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Int Psychogeriatr. 2017 Aug;29(8):1391-1403. doi: 10.1017/S1041610217000084. Epub 2017 Mar 7.

Halting Antipsychotic Use in Long-Term care (HALT): a single-arm longitudinal study aiming to reduce inappropriate antipsychotic use in long-term care residents with behavioral and psychological symptoms of dementia.

Author information

1
Dementia Collaborative Research Centre,School of Psychiatry UNSW Australia,Sydney,NSW 2052,Australia.
2
School of Psychiatry UNSW Australia and Clinical Director,Academic Department for Old Age Psychiatry Prince of Wales Hospital,Euroa Centre Prince of Wales Hospital,Randwick,NSW 2031,Australia.
3
Centre for Healthy Brain Ageing (CHeBA),UNSW Australia,Sydney,NSW 2052,Australia.
4
Sydney Medical School,The University of Sydney and Head of Department Clinical Pharmacology and Senior Staff Specialist Aged Care,Royal North Shore Hospital Level 12,Kolling Building,St Leonards,NSW 2065,Australia.
5
Wicking Dementia Research and Education Centre,Faculty of Health,University of Tasmania,Private Bag 143,Hobart,TAS 7001,Australia.
6
NHMRC Career Development Fellow Faculty of Health Sciences,The University of Sydney,Room M309B M Block 75 East Street,Lidcombe,NSW 2141,Australia.
7
Centre for Healthy Brain Ageing (CHeBA),School of Psychiatry,UNSW Australia and Director,Neuropsychiatric Institute,The Prince of Wales Hospital,Randwick,NSW 2031,Australia.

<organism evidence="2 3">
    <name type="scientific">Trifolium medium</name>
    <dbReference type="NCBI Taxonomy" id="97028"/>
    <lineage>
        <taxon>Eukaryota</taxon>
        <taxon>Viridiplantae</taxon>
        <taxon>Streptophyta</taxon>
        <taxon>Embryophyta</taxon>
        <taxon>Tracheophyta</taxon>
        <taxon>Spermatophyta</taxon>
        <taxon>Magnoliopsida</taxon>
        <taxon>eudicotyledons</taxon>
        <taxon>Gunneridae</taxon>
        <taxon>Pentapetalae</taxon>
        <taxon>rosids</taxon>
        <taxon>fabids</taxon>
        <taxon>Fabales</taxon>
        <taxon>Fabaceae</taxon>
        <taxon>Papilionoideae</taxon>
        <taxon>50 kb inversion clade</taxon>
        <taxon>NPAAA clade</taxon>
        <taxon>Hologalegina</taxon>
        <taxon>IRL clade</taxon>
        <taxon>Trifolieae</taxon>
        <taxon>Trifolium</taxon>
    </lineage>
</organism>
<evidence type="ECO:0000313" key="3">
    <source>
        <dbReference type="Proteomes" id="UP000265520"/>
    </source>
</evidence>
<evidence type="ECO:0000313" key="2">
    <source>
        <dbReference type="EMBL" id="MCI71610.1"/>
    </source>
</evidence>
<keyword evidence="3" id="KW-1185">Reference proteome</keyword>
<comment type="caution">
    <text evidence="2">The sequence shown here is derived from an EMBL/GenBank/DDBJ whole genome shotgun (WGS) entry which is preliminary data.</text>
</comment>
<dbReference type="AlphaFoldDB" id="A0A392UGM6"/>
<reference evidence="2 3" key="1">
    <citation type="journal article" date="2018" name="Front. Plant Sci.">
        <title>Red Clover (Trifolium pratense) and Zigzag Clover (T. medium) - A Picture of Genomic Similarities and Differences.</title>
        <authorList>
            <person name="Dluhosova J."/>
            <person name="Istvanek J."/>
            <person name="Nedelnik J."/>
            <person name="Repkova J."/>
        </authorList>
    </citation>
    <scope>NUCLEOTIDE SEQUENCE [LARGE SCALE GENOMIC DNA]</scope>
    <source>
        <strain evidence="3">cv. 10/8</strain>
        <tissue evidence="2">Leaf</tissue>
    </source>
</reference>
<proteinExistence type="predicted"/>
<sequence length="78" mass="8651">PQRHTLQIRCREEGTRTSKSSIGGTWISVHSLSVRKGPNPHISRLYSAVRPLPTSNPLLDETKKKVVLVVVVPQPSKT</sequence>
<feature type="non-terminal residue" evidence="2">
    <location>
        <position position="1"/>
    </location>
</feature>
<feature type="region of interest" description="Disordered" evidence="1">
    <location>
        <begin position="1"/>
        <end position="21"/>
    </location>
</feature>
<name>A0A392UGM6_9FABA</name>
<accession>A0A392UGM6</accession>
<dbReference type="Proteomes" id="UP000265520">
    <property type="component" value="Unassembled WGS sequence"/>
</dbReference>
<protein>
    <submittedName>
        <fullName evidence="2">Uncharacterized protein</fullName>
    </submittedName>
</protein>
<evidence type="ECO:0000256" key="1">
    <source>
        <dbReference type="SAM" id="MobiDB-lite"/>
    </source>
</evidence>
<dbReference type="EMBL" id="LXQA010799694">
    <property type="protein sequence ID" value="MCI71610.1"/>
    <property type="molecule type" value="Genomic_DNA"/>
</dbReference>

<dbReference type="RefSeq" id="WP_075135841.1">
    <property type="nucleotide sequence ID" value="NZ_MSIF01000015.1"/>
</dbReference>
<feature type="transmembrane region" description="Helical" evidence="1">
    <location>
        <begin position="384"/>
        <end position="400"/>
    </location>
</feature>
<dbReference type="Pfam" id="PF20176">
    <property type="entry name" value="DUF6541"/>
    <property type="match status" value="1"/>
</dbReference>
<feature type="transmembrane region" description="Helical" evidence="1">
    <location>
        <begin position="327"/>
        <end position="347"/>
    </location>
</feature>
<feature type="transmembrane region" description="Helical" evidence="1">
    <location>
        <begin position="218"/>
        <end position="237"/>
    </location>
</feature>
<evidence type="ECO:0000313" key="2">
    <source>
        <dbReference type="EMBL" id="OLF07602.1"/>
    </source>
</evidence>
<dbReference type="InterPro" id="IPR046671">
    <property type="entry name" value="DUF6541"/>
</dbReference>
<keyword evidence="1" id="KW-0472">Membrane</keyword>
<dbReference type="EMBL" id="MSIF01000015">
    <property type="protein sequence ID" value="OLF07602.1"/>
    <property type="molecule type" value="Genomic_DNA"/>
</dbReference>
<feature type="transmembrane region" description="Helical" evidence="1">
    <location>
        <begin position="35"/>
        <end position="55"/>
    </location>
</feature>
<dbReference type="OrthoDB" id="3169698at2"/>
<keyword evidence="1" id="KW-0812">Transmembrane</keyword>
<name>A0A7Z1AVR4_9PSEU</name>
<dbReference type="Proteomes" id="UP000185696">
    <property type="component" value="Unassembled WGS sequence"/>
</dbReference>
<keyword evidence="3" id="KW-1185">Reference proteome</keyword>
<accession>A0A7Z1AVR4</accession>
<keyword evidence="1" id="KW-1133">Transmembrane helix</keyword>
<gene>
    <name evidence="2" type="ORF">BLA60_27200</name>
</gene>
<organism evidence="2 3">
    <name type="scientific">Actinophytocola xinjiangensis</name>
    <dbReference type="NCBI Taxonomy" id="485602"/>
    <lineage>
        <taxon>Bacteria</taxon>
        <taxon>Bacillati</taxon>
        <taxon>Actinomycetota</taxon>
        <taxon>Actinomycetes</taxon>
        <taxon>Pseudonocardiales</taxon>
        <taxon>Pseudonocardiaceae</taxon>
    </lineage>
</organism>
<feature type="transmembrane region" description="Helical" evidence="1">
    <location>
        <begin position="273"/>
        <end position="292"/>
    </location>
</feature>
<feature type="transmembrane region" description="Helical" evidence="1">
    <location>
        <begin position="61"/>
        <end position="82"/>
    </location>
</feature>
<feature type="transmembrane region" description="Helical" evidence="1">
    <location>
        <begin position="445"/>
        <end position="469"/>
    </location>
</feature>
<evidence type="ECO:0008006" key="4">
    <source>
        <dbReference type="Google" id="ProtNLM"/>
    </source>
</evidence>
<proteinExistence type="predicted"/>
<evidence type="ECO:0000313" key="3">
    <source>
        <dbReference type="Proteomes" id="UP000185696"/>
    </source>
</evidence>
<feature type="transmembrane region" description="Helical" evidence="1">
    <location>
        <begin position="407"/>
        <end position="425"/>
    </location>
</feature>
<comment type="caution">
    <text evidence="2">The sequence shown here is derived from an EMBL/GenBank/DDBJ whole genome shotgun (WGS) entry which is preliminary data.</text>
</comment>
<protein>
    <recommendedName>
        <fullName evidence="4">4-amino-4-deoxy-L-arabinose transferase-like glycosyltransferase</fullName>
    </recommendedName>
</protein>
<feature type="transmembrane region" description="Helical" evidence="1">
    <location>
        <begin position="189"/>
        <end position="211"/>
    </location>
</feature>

8
Neuroscience Research Australia,Barker St Randwick,NSW 2031,Australia.

Abstract

BACKGROUND:

Inappropriate use of antipsychotic medications to manage Behavioral and Psychological Symptoms of Dementia (BPSD) continues despite revised guidelines and evidence for the associated risks and side effects. The aim of the Halting Antipsychotic Use in Long-Term care (HALT) project is to identify residents of long-term care (LTC) facilities on antipsychotic medications, and undertake an intervention to deprescribe (or cease) these medicines and improve non-pharmacological behavior management.

METHODS:

LTC facilities will be recruited across Sydney, Australia. Resident inclusion criteria will be aged over 60 years, on regular antipsychotic medication, and without a primary psychotic illness or very severe BPSD, as measured using the Neuropsychiatric Inventory (NPI). Data collection will take place one month and one week prior to commencement of deprescribing; and 3, 6 and 12 months later. During the period prior to deprescribing, training will be provided for care staff on how to reduce and manage BPSD using person-centered approaches, and general practitioners of participants will be provided academic detailing. The primary outcome measure will be reduction of regular antipsychotic medication without use of substitute psychotropic medications. Secondary outcome measures will be NPI total and domain scores, Cohen-Mansfield Agitation Inventory scores and adverse events, including falls and hospitalizations.

CONCLUSION:

While previous studies have described strategies to minimize inappropriate use of antipsychotic medications in people with dementia living in long-term care, sustainability and a culture of prescribing for BPSD in aged care remain challenges. The HALT project aims to evaluate the feasibility of a multi-disciplinary approach for deprescribing antipsychotics in this population.

KEYWORDS:

BPSD; aged care; antipsychotics; dementia; deprescribing; long-term care; person-centered care

PMID:
28266282
DOI:
10.1017/S1041610217000084
[Indexed for MEDLINE]

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